|Senators oppose Trial by Judge Bill |
Wednesday, March 15 2017
OPPOSITION Senator Gerald Ramdeen yesterday accused Attorney General Faris Al-Rawi of trying to get the Senate to amend and pass legislation, “which has already been struck down as unconstitutional by the High Court.” Ramdeen made this accusation against Al-Rawi in his contribution to debate on the Trial by Judge Alone Bill 2017 in the Senate.
Claiming that the right to trial by jury is an absolute right in this country, Ramdeen said Al-Rawi must apologise to the Cabinet, the Parliament and the country for bringing such legislation to Parliament.
He added that after doing so, Al-Rawi must do “the decent thing” and resign.
Ramdeen listed several legal notables who opposed the abolition of trial by jury. As he looked through the legislation, Ramdeen remarked, “There is no legitimate aim here. There is no proportionality either.
Recalling that Chief Justice Ivor Archie made certain observations about trial by jury, Ramdeen quoted what he said was correspondence from former Independent senator Dana Seetahal SC (deceased) about this same issue as it pertained to matters that she was involved in. Referring to those same matters, Ramdeen said under the Doctrine of the Separation of Powers, both the Executive and the Judiciary must know their respective places.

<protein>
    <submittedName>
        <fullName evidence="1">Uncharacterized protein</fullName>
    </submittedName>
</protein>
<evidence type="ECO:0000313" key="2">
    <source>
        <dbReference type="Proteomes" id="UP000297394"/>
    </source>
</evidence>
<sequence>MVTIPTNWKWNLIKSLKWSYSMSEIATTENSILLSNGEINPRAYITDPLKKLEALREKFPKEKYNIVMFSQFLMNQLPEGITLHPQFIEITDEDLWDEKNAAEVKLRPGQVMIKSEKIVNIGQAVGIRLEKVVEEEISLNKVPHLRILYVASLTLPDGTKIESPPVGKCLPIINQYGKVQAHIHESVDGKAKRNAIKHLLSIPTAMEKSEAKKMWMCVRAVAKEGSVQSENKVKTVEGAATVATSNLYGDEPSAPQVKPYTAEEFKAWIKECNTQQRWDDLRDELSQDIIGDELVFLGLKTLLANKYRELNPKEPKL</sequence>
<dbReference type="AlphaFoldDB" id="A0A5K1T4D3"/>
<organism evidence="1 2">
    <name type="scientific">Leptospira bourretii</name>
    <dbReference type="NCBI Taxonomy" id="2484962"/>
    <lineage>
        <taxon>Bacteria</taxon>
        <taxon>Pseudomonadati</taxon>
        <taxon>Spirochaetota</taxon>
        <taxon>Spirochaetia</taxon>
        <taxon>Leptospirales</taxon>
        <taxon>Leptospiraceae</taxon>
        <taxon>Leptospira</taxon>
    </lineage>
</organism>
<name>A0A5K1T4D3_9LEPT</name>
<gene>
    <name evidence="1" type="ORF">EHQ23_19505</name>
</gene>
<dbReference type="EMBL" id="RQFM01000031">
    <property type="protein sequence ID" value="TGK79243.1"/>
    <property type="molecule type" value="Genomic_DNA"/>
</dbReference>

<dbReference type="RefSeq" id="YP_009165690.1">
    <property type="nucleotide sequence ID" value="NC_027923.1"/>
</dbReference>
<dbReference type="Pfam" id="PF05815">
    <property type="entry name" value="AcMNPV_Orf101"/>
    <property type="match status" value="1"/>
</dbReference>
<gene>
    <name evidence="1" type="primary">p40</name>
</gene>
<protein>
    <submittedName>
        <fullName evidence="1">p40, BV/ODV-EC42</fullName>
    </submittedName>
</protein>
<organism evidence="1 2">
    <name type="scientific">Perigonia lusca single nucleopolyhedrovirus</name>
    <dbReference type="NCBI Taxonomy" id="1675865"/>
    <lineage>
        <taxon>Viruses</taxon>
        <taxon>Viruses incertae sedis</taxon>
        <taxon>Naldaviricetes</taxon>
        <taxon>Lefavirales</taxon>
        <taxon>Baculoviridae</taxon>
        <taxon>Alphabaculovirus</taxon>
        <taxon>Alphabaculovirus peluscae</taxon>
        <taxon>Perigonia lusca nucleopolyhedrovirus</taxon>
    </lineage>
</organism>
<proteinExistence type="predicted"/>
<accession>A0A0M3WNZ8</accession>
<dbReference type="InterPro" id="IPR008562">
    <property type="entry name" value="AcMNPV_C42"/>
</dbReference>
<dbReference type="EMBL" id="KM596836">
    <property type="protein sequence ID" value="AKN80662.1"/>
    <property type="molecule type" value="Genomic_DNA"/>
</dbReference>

Noting there have been 100 murders so far for this year and 467 murders last year, Ramdeen scoffed that the statistics which Al-Rawi mentioned in his contribution, “were irrelevant to to the debate.” Independent Senator Sophia Chote SC said she could not support the bill. She did not see how overloading judges would reduce the backlog in the criminal justice system. Observing that Director of Public Prosecutions (DPP) Roger Gaspard recently said he did not view trial by juries as attributing to the backlog, Chote said only nine places are allocated for judges in the Criminal Assizes. Saying this has been reduced to seven in recent times, Chote wondered how would “the lucky seven” be able to deal with the hundreds of cases coming their way.
She also argued that the average citizen discharges their civic and civil duty through jury service.
Chote admitted that while jury tampering is a real issue in TT, “juries don’t make a problem in the dispensation of justice.”